When I was 12, my dad caught me re-organizing my shirts in the middle of the night, winding and rolling them to then be arranged in immaculate ROYGBIV order. “Shouldn’t you be asleep?” he said, rubbing his eyes. I mumbled out a “I need to finish this,” hands already reflexively reaching for another shirt. The thought of my clothes bunched up in my drawer, messy and wrinkled had plagued me through the night, and so of course I couldn’t sleep until they were fixed.
Fixed. The state of something improved. Many people have told me that one of my strengths is that when I notice something in myself that I want to change, I set my mind to improving it. I’m committed to the process of growth because I believe I’m on a journey with God in becoming my truest, healthiest self. But… there’s another part of me that balks at the idea of remaining static, that fears feeling like a failure and wasting my life if I’m not living up to my potential (that vague threshold no one can define).
What if growth takes longer than the timelines mapped out in my head? If there is anything I’ve learned from several months married, it is that there are deep things in me still being worked out. Marriage shines a glaring light on my wounds and insecurities, the disappointments and expectations laid bare–whether they are fair or not. And in that light, sometimes I feel so raw and vulnerable. If anything, it’s like all of my areas of dysfunction are brought to the surface. The depth of what I haven’t even uncovered in myself is startling–and scary.
Facing myself in this way-with all my wounds-is difficult, heart-rending work. Facing them with another person is even more so. I find myself wanting to speed through the process of growth–heal quickly, smooth out any childhood hurts and adult longings and tuck them away like shirts rolled up neatly in a drawer. But when I find myself sobbing wretchedly at 1 in the morning, not entirely knowing why the image of my empty middle school hallway is trapped in my waking mind, and my bewildered husband is sleepily reaching out a hand to try to comfort me, I know the work’s not done in me–and neither should it be.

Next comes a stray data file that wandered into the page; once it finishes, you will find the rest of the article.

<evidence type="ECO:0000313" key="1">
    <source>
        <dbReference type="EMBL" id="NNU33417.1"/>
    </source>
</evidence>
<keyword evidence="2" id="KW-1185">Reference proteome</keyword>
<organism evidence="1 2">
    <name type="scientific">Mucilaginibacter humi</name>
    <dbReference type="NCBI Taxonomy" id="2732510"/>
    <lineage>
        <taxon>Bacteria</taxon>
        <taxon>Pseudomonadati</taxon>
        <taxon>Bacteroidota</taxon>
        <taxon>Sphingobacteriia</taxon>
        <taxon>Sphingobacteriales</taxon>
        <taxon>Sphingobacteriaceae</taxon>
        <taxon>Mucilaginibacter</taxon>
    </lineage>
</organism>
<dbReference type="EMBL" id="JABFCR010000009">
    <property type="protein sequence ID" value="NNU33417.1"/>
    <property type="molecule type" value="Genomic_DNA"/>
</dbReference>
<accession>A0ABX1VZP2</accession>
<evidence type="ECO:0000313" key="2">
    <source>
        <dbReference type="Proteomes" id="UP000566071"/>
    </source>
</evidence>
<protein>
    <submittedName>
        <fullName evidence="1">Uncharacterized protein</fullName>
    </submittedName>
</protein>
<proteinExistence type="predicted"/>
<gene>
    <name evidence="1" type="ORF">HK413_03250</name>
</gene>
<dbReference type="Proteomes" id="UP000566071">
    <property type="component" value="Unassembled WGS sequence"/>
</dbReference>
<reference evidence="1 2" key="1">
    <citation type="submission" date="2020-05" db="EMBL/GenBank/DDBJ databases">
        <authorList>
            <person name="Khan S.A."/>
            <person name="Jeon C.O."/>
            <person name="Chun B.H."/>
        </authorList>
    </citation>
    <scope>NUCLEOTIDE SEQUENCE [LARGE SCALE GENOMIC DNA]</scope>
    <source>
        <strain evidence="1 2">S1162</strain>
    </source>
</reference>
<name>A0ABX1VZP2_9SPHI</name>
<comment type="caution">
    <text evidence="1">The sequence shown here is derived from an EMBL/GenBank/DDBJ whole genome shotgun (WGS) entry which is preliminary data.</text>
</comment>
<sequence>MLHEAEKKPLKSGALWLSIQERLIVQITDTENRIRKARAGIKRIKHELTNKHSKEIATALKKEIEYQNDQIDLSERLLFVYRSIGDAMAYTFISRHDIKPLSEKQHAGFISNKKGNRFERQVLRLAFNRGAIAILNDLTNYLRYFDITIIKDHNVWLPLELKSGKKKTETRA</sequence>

Embracing the Many “Me”s
Growth is not cyclical. Growth is not linear either. We learn in the glimpses God gives us into ourselves as we reflect upon and process what our emotions are pointing us to. They are signposts marking realities of our story we have yet to wrestle with or require further processing.
There’s an elementary school kid in me who still longs for security as she watches 9/11 unfold on a tv screen, the world that was safe and innocent crumbling away. There’s a middle school girl who stills needs comfort from memories of loneliness and the desperate conviction to please the friends I did have out of fear that they would leave me. There’s a college woman in me who still craves assurance that I’m desirable after years when it seemed like no one was pursuing me and I struggled with my racial identity and body image.
I’ve reckoned with these past selves and continue to revisit them, each time with a little more awareness and a lot more grace.
God is still reaching into those deep places and renewing them, and he works through my husband, my friends and family to love me and break down whatever lies I’ve believed. This is slow work. Thankfully, God’s patience is boundless.
As we take a closer look and choose to make peace with the past self we cannot change and the present self still in-limbo of innumerable things, we are granted the opportunity to loosen our hands on what we didn’t realize we clung to for security. We also get to forgive ourselves even when we reflexively reach for things in moments of uncertainty, like a toddler scrambling for a railing to steady themselves.
The Unfinished Work